Hoa Nguyen | Issue 4
Micro Interview with Hoa Nguyen
Kathryn Mockler: What is your first memory of writing creatively?
Hoa Nguyen: This was of illustrated stories I wrote in elementary school. One featured a frog named Hiccup who had series of adventures with friends. Another portrayed a disadvantaged puppy (the “runt” of the litter”) who matures into the world with a journey marked by gains and losses. I was also fond of making illustrated comic books full of angst, humor, and absurdity. I think I always wanted to be a writer, secretly. And a poet. In Vietnam, there is a custom where you present several objects to your child on their one-year birthday: a pile of money, a pen, a stethoscope, a pair of scissors, other vocational symbolic objects, etc. The item(s) the child grabs foretells their future occupation. I grabbed the pen.
KM: Tell me about your latest collection, A Thousand Times You Lose Your Treasure and the story that inspired this book.
HN: The book is inspired by many things; primarily, a desire to center Vietnamese and Vietnamese diasporic experiences. I wrote to contest degrading images and roles and other monoliths of identity assigned to women of Asian descent in North America. I was inspired to write a complexity that could bear witness to historical violence, tremendous events of loss and displacement, alongside other complexity of emotions including those of triumph and joy. I was also inspired to evoke my mother’s life as a celebrated stunt motorcycle rider who leaves Vietnam with her mixed-race child (me) to never return “home”. Her story has all the features of hero: a person of an extra-human qualities living through exceptional times.
KM: You move between lyric narrative, archive, story, and song in A Thousand Times You Lose Your Treasure. Can you talk about how you approached form or how these various forms came together?
HN: As a poet I am interested in polyphony and sonic environments. I was thinking through what it means “to document” and what it means to record the irretrievable or relate from memory, to narrate from tellings and retellings. It meant considering what gets told and what doesn’t get told. Form became a way for working dissonance and managing tone, a way to manage fragments caught in song. There’s missing information and needs for interactivity, an openness in the handling of historical event, memory, recovered personal archive into a kind of cartography of ghosts.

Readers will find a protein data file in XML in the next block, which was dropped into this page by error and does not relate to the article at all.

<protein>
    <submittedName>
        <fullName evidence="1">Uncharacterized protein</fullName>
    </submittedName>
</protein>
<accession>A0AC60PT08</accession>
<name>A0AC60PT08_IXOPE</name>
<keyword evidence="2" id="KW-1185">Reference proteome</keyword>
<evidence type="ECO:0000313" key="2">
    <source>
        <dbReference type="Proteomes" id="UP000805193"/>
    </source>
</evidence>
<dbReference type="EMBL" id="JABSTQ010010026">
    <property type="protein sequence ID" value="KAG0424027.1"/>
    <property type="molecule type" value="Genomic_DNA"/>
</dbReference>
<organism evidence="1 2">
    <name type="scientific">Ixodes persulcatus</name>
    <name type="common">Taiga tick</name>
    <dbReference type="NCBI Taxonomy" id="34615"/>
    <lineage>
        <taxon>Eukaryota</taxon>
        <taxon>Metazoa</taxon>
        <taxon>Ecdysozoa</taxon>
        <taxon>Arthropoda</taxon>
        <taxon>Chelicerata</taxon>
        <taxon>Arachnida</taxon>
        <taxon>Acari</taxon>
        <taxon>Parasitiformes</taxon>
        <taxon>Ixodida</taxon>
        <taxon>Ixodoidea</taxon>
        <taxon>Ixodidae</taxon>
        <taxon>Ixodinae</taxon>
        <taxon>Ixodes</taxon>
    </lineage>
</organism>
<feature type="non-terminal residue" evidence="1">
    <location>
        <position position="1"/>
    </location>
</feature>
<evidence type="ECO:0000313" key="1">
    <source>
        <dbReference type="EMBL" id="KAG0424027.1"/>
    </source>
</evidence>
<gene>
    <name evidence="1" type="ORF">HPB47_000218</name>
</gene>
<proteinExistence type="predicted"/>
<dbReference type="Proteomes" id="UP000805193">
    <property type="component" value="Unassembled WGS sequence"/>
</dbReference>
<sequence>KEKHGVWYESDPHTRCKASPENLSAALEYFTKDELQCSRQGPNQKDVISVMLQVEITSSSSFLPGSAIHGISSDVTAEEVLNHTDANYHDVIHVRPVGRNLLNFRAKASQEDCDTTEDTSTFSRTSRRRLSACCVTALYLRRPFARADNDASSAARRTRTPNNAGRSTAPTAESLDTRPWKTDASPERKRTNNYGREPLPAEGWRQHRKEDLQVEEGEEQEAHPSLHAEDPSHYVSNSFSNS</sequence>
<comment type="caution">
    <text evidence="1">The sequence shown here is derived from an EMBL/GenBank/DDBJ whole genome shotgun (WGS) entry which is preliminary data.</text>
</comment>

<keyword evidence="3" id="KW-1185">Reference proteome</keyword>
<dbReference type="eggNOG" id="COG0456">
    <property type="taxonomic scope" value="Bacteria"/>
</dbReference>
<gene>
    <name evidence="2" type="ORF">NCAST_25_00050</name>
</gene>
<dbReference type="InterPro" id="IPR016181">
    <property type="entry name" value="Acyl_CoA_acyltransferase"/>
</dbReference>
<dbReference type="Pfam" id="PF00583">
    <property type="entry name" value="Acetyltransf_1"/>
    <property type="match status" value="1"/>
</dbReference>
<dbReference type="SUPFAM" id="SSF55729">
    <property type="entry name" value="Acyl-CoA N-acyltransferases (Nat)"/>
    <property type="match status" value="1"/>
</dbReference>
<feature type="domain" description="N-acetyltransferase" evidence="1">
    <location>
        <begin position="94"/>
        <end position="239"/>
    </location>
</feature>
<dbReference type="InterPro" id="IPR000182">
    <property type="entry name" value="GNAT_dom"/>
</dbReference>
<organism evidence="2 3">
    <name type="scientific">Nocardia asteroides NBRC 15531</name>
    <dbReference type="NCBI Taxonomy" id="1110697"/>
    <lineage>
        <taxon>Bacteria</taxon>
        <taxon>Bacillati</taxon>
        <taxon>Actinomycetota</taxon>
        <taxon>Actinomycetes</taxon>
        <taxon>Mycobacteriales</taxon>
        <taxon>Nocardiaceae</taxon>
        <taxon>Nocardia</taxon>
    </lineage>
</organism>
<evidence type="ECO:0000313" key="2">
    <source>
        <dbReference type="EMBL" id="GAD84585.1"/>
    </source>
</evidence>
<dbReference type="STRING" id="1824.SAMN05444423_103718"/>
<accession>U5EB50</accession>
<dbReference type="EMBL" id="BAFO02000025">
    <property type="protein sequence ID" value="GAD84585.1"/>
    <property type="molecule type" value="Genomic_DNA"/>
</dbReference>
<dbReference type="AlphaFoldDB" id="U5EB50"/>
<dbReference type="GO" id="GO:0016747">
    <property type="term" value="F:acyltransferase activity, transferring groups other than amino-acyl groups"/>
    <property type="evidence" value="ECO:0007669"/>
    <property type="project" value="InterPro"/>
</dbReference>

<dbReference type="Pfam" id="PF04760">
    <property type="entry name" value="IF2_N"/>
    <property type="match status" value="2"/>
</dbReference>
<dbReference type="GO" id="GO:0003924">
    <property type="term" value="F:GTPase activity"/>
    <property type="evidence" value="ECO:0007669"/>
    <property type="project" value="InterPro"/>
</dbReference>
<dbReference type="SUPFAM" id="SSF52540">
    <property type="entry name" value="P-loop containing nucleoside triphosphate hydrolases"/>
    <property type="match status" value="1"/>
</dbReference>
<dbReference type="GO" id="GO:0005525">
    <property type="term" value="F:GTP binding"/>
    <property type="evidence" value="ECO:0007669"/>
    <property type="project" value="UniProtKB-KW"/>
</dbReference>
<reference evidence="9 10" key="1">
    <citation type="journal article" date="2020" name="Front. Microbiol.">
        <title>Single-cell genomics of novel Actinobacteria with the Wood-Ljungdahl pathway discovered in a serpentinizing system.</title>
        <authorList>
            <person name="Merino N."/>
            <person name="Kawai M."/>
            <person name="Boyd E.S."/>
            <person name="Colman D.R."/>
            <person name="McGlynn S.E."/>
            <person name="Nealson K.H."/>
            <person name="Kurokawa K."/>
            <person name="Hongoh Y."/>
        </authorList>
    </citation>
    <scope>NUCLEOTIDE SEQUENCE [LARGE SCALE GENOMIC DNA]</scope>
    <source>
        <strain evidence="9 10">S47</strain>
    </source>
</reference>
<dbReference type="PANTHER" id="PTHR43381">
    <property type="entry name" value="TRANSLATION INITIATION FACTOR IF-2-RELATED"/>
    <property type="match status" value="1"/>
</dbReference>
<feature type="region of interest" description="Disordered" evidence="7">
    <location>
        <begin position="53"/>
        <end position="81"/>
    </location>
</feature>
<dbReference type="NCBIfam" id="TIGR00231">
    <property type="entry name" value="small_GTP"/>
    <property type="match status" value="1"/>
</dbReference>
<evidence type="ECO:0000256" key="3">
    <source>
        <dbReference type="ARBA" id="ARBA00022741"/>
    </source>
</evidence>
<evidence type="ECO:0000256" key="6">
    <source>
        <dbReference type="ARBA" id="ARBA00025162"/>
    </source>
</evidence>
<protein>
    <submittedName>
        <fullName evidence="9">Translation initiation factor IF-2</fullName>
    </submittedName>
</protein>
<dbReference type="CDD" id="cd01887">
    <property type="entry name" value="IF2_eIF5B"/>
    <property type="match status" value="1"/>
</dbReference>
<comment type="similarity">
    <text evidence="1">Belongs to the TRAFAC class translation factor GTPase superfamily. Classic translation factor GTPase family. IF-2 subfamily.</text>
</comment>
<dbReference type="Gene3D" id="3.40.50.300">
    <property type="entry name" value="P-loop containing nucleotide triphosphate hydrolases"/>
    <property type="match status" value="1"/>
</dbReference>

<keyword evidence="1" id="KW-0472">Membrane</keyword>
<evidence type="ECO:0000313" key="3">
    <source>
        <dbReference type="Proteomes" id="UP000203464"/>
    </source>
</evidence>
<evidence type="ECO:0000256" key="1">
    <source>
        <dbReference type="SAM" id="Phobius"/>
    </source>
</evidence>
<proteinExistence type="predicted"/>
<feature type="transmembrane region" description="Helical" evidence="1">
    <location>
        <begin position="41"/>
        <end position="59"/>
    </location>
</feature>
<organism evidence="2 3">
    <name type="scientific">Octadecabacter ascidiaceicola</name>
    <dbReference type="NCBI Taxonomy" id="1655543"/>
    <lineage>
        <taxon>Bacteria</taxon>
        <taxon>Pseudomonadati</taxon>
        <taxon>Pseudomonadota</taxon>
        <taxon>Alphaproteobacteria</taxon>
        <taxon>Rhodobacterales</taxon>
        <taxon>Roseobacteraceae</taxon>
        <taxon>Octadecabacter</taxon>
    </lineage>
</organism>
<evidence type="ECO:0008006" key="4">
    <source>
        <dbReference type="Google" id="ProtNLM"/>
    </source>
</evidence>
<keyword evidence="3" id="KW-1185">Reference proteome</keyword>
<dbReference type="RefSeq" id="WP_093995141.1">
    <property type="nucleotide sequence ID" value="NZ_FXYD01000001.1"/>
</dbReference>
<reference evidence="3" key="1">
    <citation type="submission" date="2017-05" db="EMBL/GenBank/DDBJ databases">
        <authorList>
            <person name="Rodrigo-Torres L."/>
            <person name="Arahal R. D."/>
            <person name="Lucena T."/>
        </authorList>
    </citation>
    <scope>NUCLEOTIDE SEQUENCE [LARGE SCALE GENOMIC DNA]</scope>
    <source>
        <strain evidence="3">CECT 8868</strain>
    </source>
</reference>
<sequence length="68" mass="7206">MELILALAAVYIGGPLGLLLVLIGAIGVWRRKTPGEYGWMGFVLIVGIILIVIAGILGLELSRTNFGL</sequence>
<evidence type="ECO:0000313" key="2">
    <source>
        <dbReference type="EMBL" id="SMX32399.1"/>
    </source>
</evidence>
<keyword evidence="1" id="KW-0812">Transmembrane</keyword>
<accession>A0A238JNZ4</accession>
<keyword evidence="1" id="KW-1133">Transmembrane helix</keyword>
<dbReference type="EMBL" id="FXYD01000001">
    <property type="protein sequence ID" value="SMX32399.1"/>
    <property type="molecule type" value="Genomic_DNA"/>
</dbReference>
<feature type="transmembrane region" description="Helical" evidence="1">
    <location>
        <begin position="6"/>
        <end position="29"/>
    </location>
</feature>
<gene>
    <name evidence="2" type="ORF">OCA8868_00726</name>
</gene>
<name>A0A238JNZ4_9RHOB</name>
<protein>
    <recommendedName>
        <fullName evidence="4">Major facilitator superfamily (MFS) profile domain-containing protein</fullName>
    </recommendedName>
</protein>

Hoa Nguyen is the author of five books including Red Juice: Poems 1998 – 2008, the Griffin Prize nominated Violet Energy Ingots. Her latest collection of poems, A Thousand Times You Lose Your Treasure, is a poetic meditation on historical, personal, and cultural pressures pre- and post- “Fall-of-Saigon” with verse biography featuring her mother, Diệp Anh Nguyễn, a stunt motorcyclist in an all-women Vietnamese circus troupe. Hoa teaches for Miami University’s low residency MFA program, as Co-chair of Writing in the Milton Avery School for Fine Arts at Bard College, and as associated faculty for University of Guelph. For more than twenty years Hoa has led reading-focused poetics workshops that take place in cyberspace and Toronto.
Wave Books, 2021
A poetic meditation on historical, personal, and cultural pressures pre- and post-“Fall-of-Saigon” with verse biography on the poet's mother, Diệp Anh Nguyễn, a stunt motorcyclist in an all-women Vietnamese circus troupe. Multilayered, plaintive, and provocative, the poems in A Thousand Times You Lose Your Treasure are alive with archive and inhabit histories. By turns lyrical and unsettling, Hoa Nguyen's poetry sings of language and loss; dialogues with time, myth and place; and communes with past and future ghosts. (Wave)
Hoa Nguyen’s Canadian Launch
with LISA FISHMAN
KFB SELECTS SPRING 2021
Visit knife | fork | book on April 21, 2021 for the Zoom link.
Purchase the book here.
Issue #4 of Send My Love to Anyone
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